28. Seeing through the Redemptive Narrative (part… | God's World News


Kelsey Reed • 07/19/2023
Concurrently Ep 28 Thumb

Kelsey Reed
Hello, welcome to Concurrently: The News Coach Podcast from WORLD Radio and God’s WORLD News. Our mission is to come alongside you, learning and laboring with you as you disciple kids and teens through culture and current events. I’m Kelsey Reed. I’m here with Jonathan Boes.

Jonathan Boes

Together, we want to model conversation and apply tools you can use at home or in the classroom. And we invite you: Send in your questions for us to address in future episodes. We love it when you record it on your Voice Memo app in your cell phone and email it to us at newscoach@wng.org.

We love receiving questions. So if you have something, don’t feel hesitant to send it our way, because it honestly helps us shape our discussion to what is actually on people’s minds. It’s so helpful for us to hear your thoughts, your questions.

Last week, we began our exploration of the Redemptive Narrative as a tool not just for understanding scripture and not just for understanding our personal experience, but actually for looking at the stories we see in the news. This is the big picture that helps us frame everything we see going on around us. So if you didn’t listen to last week’s episode, we would encourage you to pause this, go back one week, listen to part one of our exploration, because that is going to lay the foundations for everything we talk about today as we jump into the last two sections of the Redemptive Narrative, as we come out of the past and start moving towards the present and even the future. But before we do that, maybe a quick recap of where we left things last week?

We were sitting in the tension as we ended our episode last week, that tension of longing: longing for Messiah to come, that recognition that we were desperate for redemption, that third lens in our narrative, that third chapter where we see this movement of that grief and longing and pain, almost like Good Friday into Easter morning. And so we began to explore those chapters and what that has in terms of implication not only for stories that we look at but for our mature Christian response and the tension in which we live right now.

So we talked about that first place in the narrative, of Creation, that the world was created as good, that mankind was created as very good in the image of God. And then we talked about that place of the Fall, that mankind rebelled, that sin and death came into the world, that the story now cries out for some form of resolution—like you said, Kelsey, sitting in that tension, almost that Good Friday to Easter tension. You know, we’ve let ourselves sit here for a week waiting for part one of our episode to turn into part two. The world waited for millennia for a Savior to arrive. But then finally, the story arrives at this third place in the narrative, the point of redemption.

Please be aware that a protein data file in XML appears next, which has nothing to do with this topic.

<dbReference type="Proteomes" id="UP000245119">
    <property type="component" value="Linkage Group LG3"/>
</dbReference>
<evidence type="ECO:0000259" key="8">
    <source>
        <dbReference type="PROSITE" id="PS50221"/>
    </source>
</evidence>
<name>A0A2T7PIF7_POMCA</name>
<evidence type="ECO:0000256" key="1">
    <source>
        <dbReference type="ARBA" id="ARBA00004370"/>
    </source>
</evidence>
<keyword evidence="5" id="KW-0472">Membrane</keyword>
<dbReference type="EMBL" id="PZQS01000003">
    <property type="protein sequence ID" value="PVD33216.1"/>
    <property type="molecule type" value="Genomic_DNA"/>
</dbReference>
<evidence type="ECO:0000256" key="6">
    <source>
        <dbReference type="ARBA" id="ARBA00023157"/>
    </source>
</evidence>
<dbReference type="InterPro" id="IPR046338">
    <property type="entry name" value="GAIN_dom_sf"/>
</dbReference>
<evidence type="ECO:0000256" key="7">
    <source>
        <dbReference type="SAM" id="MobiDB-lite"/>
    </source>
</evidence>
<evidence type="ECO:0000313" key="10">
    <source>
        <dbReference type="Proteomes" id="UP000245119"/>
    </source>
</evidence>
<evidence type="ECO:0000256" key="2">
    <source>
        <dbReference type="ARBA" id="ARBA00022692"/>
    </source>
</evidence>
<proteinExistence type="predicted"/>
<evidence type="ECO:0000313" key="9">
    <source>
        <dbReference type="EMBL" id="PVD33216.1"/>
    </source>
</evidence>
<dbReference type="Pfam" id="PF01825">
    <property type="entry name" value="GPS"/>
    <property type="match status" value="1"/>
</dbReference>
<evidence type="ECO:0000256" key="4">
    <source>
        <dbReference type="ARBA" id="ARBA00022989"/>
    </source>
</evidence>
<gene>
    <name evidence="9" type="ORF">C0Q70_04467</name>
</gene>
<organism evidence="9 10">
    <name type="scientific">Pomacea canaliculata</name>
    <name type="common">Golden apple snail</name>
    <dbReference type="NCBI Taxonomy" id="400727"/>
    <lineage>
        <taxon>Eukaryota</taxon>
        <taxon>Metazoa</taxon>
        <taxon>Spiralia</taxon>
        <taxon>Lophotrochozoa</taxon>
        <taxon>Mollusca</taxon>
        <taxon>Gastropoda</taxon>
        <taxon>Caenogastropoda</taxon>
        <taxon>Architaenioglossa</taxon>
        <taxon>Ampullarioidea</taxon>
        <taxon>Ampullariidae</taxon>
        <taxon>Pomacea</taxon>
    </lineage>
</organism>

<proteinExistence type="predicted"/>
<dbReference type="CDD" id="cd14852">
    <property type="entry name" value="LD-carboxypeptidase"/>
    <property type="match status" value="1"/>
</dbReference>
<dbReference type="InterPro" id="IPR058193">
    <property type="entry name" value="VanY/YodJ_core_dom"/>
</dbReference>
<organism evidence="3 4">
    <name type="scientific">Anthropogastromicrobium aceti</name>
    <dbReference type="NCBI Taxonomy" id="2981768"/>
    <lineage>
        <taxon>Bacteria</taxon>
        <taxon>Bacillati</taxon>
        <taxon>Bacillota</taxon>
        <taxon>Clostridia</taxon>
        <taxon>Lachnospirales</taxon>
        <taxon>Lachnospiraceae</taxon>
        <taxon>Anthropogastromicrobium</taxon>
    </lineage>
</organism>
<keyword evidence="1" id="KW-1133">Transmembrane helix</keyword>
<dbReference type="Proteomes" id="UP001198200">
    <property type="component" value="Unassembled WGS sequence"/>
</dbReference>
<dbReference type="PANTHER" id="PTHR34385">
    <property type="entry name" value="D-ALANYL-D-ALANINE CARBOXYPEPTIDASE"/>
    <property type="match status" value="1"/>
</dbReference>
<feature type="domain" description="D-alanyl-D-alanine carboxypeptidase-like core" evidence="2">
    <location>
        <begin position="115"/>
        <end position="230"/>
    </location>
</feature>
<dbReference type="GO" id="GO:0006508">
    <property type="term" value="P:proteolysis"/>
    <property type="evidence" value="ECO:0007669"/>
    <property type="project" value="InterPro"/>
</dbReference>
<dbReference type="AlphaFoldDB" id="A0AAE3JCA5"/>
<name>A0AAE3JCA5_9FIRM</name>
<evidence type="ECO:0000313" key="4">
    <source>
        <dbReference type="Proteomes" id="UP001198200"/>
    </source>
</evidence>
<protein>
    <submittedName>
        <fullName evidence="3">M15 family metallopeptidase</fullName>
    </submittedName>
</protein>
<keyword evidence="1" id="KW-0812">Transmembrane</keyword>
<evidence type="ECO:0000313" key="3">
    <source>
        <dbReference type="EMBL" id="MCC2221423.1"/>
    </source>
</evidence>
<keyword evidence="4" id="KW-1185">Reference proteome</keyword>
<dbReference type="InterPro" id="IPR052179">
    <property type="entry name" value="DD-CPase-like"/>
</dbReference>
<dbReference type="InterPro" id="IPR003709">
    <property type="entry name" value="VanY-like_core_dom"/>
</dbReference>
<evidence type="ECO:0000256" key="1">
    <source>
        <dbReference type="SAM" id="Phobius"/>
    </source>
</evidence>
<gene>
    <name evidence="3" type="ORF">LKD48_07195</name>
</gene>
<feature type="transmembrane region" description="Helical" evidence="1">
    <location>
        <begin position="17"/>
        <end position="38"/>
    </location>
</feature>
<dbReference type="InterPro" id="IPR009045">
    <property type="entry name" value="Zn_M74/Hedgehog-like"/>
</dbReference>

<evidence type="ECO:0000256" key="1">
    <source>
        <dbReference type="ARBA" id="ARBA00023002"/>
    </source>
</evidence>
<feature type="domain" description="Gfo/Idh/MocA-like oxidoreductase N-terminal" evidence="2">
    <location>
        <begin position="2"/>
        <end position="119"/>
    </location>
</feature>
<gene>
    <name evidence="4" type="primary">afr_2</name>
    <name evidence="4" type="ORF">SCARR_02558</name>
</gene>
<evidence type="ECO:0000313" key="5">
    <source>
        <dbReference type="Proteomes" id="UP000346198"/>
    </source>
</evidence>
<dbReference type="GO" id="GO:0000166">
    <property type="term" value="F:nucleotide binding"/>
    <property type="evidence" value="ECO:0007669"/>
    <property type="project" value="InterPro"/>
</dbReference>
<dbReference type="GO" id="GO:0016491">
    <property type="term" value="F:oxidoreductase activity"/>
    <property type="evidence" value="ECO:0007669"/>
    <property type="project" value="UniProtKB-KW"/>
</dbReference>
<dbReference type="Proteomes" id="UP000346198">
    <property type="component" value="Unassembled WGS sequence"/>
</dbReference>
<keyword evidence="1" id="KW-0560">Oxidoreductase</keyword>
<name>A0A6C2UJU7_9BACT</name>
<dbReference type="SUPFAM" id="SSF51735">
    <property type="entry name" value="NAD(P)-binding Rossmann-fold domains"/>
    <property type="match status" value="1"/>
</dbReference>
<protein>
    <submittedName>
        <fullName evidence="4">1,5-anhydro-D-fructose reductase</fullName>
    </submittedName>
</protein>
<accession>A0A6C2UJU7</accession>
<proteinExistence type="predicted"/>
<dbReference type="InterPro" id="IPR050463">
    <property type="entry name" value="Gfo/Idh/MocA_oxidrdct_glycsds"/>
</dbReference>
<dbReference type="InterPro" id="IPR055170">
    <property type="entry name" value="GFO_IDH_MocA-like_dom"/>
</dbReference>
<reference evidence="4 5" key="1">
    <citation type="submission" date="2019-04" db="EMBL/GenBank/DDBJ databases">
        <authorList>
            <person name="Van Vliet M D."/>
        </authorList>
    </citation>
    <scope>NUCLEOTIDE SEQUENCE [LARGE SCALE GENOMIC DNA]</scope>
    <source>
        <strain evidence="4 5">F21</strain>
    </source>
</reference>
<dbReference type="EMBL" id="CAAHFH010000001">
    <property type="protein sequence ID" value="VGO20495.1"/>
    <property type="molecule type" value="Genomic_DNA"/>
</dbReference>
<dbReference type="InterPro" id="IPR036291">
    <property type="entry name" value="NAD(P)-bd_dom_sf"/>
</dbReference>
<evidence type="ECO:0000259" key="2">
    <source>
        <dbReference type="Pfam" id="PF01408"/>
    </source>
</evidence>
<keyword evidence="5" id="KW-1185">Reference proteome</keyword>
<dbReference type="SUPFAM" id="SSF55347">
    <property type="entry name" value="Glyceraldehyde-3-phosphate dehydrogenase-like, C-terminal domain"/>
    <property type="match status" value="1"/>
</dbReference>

The next portion of the narrative is that amazing other mystery of the Lord entering into His world, in the flesh, clothing Himself with man’s garb, that He could do all that was required to restore man to his position before the Father within creation. The richness of this story when we parse it out like this moves me. The reason why we do this with our children is that their hearts might be shaped by its beauty. There is nothing like this story in all the world. And so our capital S Story, our metanarrative that includes the beautiful provision in Christ—this is the story through which we look at all other story, and we see that nothing is like this, that everything else is a mere shade. But there are elements of redemption. Man is crying out for a solution. And so we see these echoes, repeated through every story of man, where there is a redemptive agent in all of the best stories.

And so we see that God sends a solution to this problem of the Fall, this problem of man’s brokenness, that Jesus comes and takes on that brokenness and heals it, makes a way that we can have freedom from sin. But we see also in this place that we are, you know, some people call it “the already but not yet.” We have freedom from sin in Christ. But there are still the effects of the Fall all around us, and even in our own lives. Even when we have entered that family of the church, entered that union with Christ, we can still see the effects of the Fall in our own lives and we still struggle with that temptation to sin. To pick up St. Augustine one more time, the phrase he uses now is “we are able to not sin.” So we can still choose to sin, but now through the strength of Christ, we have the ability to choose not to sin.

Posse non peccare.

I’m going to let you pronounce the Latin from now on.

I don’t think so. I mean, come on, Latin’s a dead language. Do any of us know how to pronounce it?

No. I mean, it could have been like a Southern twang, like possey non pickarry.

It’s lovely in anybody’s mouth. The point being, what an excellent way to describe these very distinct categories, because Latin is very precise in these areas. And please, listener, just know, my Latin is very, very limited. But in this case, I’m really learning through its lens. As with each of these lenses, we’re looking through lenses to help our focus to click better into place. And so I’m thankful for these terms and how they help my focus to just click just a little bit better into place. So we are now united to Christ by His Spirit. He lived a perfect life for us, died a perfect death, was the perfect sacrifice. He gave us His righteousness. He took on all of our unrighteousness and it was paid for in full on the cross. And then proving that He had divine power over all things, that His authority was not the authority of man—it was not godlike, it was God Himself—He resurrected. He showed that He has the power over life and death. All authority under heaven and Earth is given to Him. And when He did that, He restored image bearers to their place, as I’ve mentioned it already, through His image. He is the image of God, whereas we’re just image bearers. He was the image of God invisible. And so this comes back to our theology of image bearing. Jesus is the image of God, and He placed that image, all of His record, on us, that we might again once more bear His image before the Father to all creation. Wow.